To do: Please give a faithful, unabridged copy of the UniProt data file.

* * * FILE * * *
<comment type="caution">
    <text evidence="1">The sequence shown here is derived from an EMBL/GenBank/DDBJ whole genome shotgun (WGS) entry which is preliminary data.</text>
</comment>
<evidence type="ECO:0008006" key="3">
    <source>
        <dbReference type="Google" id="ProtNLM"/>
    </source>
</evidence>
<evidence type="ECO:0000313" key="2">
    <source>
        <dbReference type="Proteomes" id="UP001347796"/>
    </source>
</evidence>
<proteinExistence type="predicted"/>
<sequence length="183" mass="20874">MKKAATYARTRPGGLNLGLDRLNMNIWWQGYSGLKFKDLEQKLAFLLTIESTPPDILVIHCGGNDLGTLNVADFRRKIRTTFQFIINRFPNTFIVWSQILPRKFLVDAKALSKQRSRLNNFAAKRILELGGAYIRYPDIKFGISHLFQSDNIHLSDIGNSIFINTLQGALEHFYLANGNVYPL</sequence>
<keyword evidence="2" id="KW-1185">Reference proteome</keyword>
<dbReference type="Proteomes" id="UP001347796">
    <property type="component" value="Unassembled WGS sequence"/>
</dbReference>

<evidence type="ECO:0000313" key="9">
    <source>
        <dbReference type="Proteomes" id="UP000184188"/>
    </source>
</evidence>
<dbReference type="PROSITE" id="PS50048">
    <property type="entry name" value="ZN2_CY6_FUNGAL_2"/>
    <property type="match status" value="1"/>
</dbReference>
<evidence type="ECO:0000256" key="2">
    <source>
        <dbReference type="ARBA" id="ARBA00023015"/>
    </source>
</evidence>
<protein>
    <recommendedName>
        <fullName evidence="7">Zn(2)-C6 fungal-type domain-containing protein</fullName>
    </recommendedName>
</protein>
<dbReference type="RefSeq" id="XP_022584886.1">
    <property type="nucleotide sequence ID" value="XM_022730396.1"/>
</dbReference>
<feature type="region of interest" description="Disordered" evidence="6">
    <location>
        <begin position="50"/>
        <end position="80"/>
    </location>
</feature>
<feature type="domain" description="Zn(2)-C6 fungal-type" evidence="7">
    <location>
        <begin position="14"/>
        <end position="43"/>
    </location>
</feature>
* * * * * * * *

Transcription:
<comment type="caution">
    <text evidence="1">The sequence shown here is derived from an EMBL/GenBank/DDBJ whole genome shotgun (WGS) entry which is preliminary data.</text>
</comment>
<evidence type="ECO:0008006" key="3">
    <source>
        <dbReference type="Google" id="ProtNLM"/>
    </source>
</evidence>
<evidence type="ECO:0000313" key="2">
    <source>
        <dbReference type="Proteomes" id="UP001347796"/>
    </source>
</evidence>
<proteinExistence type="predicted"/>
<sequence length="183" mass="20874">MKKAATYARTRPGGLNLGLDRLNMNIWWQGYSGLKFKDLEQKLAFLLTIESTPPDILVIHCGGNDLGTLNVADFRRKIRTTFQFIINRFPNTFIVWSQILPRKFLVDAKALSKQRSRLNNFAAKRILELGGAYIRYPDIKFGISHLFQSDNIHLSDIGNSIFINTLQGALEHFYLANGNVYPL</sequence>
<keyword evidence="2" id="KW-1185">Reference proteome</keyword>
<dbReference type="Proteomes" id="UP001347796">
    <property type="component" value="Unassembled WGS sequence"/>
</dbReference>

<evidence type="ECO:0000313" key="9">
    <source>
        <dbReference type="Proteomes" id="UP000184188"/>
    </source>
</evidence>
<dbReference type="PROSITE" id="PS50048">
    <property type="entry name" value="ZN2_CY6_FUNGAL_2"/>
    <property type="match status" value="1"/>
</dbReference>
<evidence type="ECO:0000256" key="2">
    <source>
        <dbReference type="ARBA" id="ARBA00023015"/>
    </source>
</evidence>
<protein>
    <recommendedName>
        <fullName evidence="7">Zn(2)-C6 fungal-type domain-containing protein</fullName>
    </recommendedName>
</protein>
<dbReference type="RefSeq" id="XP_022584886.1">
    <property type="nucleotide sequence ID" value="XM_022730396.1"/>
</dbReference>
<feature type="region of interest" description="Disordered" evidence="6">
    <location>
        <begin position="50"/>
        <end position="80"/>
    </location>
</feature>
<feature type="domain" description="Zn(2)-C6 fungal-type" evidence="7">
    <location>
        <begin position="14"/>
        <end position="43"/>
    </location>
</feature>